A second judo competitor was sent home from the Tokyo Olympics for refusing to spar with an Israeli athlete over “Israel’s treatment of Palestinians” — a move some are calling an example of an undercurrent of anti-Semitism running through an otherwise “woke” Olympics.
Algeria’s Fetih Nourine withdrew from competition on Saturday rather than have to face Israel’s Tohar Butbul, who ended up finishing in 7th place after losing to an athlete from South Korea. Sudan’s Mohamed Abdalarasool did not show up to compete against Butbul during a scheduled match on Monday.
Abdalarasool is the second such athlete to withdraw from competition rather than face Butbul over “what appear to be political reasons,” according to Fox News. Nourine publicly withdrew from his match with Butbul late last week, earning himself both a suspension from Olympic competition and a temporary suspension from judo competition generally, from the International Judo Federation.
“Algeria’s Fetih Nourine withdrew from the Olympics completely on Saturday after learning he would potentially face Butbul if he defeated Sudan’s Mohamed Abdalarasool. Nourine cited specifically Israel’s treatment of Palestinians as a reason for dropping out,” Fox reported. “The International Judo Federation (IJF) temporarily suspended Nourine and his coach Amar Benikhlef for violating the organization’s rules protecting the ‘neutrality of sport at the Olympic Games.'”
“Judo sport is based on a strong moral code, including respect and friendship, to foster solidarity and we will not tolerate any discrimination, as it goes against the core values and principles of our sport,” the IJF said in a statement.
Abdalarasool and his coach did not specify why the athlete failed to show up to his match, perhaps over concerns about a temporary suspension of their own.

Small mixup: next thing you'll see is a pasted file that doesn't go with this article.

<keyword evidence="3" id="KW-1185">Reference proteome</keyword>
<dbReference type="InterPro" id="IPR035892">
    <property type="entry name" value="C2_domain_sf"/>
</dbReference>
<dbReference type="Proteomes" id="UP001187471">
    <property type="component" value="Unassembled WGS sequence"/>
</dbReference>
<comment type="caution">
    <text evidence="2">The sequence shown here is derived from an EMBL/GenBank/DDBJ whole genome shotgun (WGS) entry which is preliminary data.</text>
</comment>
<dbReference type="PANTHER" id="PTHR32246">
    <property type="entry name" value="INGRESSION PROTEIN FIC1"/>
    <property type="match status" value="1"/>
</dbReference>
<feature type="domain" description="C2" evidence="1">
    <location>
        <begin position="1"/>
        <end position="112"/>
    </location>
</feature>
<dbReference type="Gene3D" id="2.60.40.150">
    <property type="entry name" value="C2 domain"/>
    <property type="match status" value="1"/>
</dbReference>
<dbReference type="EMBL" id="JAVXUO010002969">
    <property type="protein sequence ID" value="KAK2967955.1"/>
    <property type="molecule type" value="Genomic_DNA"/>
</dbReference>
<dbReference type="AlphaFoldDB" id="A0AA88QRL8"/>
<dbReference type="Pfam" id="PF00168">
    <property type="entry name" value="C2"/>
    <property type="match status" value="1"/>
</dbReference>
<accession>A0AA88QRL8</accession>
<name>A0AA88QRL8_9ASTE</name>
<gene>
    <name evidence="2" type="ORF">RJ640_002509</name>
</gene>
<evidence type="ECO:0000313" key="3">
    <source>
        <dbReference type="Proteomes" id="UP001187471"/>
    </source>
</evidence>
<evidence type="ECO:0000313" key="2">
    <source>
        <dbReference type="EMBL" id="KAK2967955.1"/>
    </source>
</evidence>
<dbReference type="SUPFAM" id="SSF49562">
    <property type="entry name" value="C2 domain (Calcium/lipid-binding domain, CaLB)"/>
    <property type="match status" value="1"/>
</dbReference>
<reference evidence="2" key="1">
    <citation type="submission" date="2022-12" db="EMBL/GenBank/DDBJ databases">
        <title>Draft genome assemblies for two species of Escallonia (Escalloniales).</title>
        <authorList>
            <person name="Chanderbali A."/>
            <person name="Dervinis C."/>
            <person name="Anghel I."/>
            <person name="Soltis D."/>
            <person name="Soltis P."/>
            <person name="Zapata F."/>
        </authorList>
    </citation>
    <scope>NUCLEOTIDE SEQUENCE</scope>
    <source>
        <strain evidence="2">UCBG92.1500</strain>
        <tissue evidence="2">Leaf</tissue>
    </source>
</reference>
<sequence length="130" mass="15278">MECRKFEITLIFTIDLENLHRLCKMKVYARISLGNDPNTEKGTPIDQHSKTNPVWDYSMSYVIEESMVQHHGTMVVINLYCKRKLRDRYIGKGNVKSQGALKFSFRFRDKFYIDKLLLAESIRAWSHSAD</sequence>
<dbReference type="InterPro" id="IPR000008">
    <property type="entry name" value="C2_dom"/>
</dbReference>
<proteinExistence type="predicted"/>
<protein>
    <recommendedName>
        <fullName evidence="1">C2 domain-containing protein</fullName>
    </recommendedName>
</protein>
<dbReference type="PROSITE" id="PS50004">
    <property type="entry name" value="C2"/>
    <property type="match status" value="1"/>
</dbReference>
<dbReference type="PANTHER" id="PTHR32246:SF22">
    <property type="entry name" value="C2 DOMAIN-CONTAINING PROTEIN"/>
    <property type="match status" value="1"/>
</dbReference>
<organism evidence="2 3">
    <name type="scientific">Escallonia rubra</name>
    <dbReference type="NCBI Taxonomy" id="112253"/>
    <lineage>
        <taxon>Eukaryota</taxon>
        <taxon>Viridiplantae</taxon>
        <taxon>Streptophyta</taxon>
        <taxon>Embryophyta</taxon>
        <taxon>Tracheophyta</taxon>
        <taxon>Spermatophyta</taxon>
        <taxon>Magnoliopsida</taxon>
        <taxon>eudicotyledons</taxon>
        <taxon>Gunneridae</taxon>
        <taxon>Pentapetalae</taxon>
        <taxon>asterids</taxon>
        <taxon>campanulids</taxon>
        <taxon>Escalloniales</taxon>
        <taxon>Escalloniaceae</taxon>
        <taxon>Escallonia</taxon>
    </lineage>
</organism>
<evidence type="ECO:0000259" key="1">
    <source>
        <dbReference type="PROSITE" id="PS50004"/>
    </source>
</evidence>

Butbul and Nourine have a history. The latter withdrew from the 2019 World Judo Championships rather than have to face down the Israeli.
Butbul, for his part, told media that he was more disappointed in himself for his seventh-place finish than he was in the athletes who withdrew over what appear to be anti-Semitic reasons.
“I came with a pure aim to win a medal, and it’s very hard for me to bear that I didn’t fulfill my own expectations,” he said. “That was the goal I put into the whole of my career. It’s still too early for me to understand what happened. I wasn’t precise in executing my plan, but in judo sometimes there is a gap between how you plan and what is in reality.”
Nourine was less muted.
“We have worked hard to qualify for the Games, but the Palestinian cause is bigger than all that,” he said. “My position is consistent on the Palestinian issue, and I reject normalisation, and if it cost me that absence from the Olympic Games, God will compensate.”
“We were unlucky with the draw, an Israeli opponent came out and that’s why we had to withdraw, we made the right decision,” Nourine’s coach, Amar Benijlef told an Algerian television network, per Middle East Eye. “We have worked hard to qualify for the Games, but the Palestinian cause is bigger than all that.”
There has been something of an undercurrent of anti-Semitism dogging the 2020 Tokyo Olympics, even though the Games are expected to be the “wokest” in history now that the International Olympic Committee suspended most of Rule 50, which barred athletes from making political protests or demonstrations during the games. Only protests on the medal podium continue to be prohibited.
Early on, a Tokyo Games organizer was forced to resign following allegations he made an inappropriate joke about the Holocaust.